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story.lead_photo.caption Wes Sleeper, trout management biologist with the Arkansas Game and Fish Commission, shows a 22.6-pound brown trout caught and released in September during electrofishing research at the White River below Beaver Dam. The fish measured 33.3-inches long. Results revealed a healthy trout population in the tailwater stream. (Courtesy photo/Arkansas Game and Fish Commission)

Beaver Lake

Black bass fishing has improved as the water cools.

Aaron Jolliff at Hook, Line and Sinker in Rogers said anglers report good fishing with crank baits, spinner baits and Alabama rigs. Most bass are less than 10 feet deep.

Striped bass are biting shad or brood minnows on the south half of the lake.

Southtown Sporting Goods reports fair crappie fishing 10 to 12 feet deep with jigs. Average surface water temperature is in the mid-50s.

Beaver tailwater

Beaver Dam Store reports long periods of power generation at Beaver Dam, which creates high water and current. Drift-fishing from a boat is recommended.

Small jigs are working. The best jig color is olive combined with orange or black. Small spoons in red and gold or gold and silver are effective. Try size 5 or 7 countdown Rapalas on the lower end of the tailwater.

The best trout baits are nightcrawlers or Power Bait in bright colors combined with a waxworm.

In low water, try fly fishing with size 16 midges used under a strike indicator. Good colors are copper and black, red and silver or root beer.

Lake Fayetteville

David Powell at the lake office said few anglers are fishing because of the holidays and deer season. He recommends fishing for black bass with crank baits or spinner baits. Work spinner baits slowly.

Try minnows or jigs for crappie. Experiment with depth. Start at the bottom and work up. Use worms for bluegill. Try liver or stink bait for catfish.

Lake Sequoyah

Mike Carver at the lake office recommends fishing for black bass with plastic worms or jig and pigs. Try trolling crank baits to catch crappie. Use worms for bluegill.

Bella Vista

Chip Wiseman at Hook, Line and Sinker in Bella Vista said fish are moving shallow at all Bella Vista lakes.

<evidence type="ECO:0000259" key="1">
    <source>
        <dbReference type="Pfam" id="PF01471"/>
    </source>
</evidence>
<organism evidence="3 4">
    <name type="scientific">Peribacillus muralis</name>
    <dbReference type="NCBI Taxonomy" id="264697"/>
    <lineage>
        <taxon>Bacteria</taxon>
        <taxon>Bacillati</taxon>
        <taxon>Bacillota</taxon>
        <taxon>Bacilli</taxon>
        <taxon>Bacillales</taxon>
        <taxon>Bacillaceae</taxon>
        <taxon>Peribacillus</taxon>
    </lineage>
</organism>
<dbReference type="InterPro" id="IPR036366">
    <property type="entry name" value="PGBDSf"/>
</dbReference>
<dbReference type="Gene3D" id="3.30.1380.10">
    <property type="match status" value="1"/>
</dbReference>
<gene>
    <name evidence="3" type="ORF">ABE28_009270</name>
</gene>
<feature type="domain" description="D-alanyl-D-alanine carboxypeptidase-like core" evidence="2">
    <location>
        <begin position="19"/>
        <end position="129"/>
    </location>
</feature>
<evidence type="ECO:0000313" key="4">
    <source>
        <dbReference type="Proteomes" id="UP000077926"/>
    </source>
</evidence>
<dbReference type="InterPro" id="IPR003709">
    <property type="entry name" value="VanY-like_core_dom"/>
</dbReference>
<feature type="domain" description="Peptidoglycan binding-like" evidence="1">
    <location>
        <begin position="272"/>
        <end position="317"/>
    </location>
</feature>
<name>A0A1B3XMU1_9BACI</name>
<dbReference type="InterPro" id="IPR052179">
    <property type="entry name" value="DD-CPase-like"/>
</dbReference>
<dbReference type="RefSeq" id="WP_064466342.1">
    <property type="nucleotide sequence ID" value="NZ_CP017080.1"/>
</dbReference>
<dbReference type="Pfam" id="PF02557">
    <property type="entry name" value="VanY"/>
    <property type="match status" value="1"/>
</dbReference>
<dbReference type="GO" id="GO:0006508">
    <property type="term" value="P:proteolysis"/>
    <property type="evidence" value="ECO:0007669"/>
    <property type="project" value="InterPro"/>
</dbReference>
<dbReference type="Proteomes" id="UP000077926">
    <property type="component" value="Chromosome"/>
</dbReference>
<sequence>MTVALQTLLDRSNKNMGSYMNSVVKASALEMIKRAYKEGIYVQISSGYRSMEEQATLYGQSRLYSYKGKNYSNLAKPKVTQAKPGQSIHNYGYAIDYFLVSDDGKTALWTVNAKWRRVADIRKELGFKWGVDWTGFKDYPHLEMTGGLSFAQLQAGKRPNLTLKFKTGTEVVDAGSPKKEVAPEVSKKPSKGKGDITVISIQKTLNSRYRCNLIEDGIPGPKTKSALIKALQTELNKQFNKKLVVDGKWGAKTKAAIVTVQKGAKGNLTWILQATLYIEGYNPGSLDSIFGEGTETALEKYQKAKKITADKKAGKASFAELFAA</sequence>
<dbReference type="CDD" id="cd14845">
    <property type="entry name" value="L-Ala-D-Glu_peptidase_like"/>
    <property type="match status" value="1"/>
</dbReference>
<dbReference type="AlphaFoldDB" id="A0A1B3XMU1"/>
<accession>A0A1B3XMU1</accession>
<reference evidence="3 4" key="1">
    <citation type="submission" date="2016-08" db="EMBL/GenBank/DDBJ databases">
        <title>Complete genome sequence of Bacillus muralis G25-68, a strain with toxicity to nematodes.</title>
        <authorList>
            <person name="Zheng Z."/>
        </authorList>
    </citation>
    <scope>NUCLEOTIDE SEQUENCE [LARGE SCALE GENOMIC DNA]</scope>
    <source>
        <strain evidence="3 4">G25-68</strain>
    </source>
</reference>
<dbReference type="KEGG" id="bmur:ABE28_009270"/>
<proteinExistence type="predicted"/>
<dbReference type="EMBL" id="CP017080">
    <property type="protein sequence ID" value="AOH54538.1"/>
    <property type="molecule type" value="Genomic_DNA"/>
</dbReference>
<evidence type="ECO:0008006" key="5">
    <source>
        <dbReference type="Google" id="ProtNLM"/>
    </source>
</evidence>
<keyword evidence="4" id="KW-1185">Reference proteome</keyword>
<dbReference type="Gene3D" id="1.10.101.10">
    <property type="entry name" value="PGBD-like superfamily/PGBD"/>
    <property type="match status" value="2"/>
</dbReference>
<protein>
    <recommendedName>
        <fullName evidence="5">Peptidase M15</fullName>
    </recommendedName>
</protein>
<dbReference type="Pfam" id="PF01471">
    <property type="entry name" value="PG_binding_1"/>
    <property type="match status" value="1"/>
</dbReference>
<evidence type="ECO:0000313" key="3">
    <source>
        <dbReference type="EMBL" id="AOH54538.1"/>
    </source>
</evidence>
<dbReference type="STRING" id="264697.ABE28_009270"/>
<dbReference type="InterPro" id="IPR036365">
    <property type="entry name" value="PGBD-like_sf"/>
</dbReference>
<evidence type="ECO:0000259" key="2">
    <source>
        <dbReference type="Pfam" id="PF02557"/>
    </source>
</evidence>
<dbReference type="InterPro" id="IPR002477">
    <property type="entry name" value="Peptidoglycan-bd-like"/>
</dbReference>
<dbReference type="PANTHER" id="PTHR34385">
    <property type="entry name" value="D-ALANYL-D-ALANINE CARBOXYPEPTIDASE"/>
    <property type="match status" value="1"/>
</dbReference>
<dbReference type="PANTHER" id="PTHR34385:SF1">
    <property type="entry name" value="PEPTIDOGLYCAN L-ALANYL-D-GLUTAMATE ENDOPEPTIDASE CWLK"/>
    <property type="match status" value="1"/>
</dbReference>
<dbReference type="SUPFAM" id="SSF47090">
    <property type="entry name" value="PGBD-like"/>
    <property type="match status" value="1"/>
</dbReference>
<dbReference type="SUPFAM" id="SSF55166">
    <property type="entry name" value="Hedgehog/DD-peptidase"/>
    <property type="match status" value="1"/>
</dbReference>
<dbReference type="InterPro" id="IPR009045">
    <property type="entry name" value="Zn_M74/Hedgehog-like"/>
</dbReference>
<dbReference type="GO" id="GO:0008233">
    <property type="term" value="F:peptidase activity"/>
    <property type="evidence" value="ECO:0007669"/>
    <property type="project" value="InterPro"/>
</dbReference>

Black bass are biting best on Alabama rigs. Try plastic worms in red-shad color at any Bella Vista lake. Crappie are biting jigs or 2-inch Keitech Swing Impact swim baits in the sexy shad color.

Swepco Lake

Kenny Stroud in Siloam Springs recommends fishing for black bass at Swepco Lake with plastic worms. Try a spinner baits and swim baits on windy days. Use top-water lures at dawn, dusk and cloudy days.

Crappie may bite minnows or jigs around timber, but the fish could be small. The statewide daily limit of 30 crappie applies at Swepco. There is no length limit.

Illinois River

Stroud recommends fishing for black bass with tube baits, grubs or buzz baits.

Eastern Oklahoma

The Oklahoma Department of Wildlife Conservation reports good fishing for black bass at Lake Tenkiller with crank baits, plastic worms, spinner baits or jig and pigs. Fish around brush, docks, points or timber.

Crappie fishing is fair with jigs or minnows worked near brush, docks and timber.

At Fort Gibson Lake, catfish are biting well on minnows of small sunfish in shallow water. Crappie fishing is fair with jigs 12 to 20 feet deep around brush.

Table Rock Lake

Focused Fishing guide service said black bass are biting jigging spoons or swim baits fished over tree tops 25 to 45 feet deep in the center of creek arms. Casting the lure works better than jigging it vertically.

Pee wee football jigs are working well on gravel-rock points. Fish 10 to 15 feet deep on cloudy days and down to 25 feet on sunny days. Crank baits and jerk baits are working along steep banks when it is cloudy and windy.

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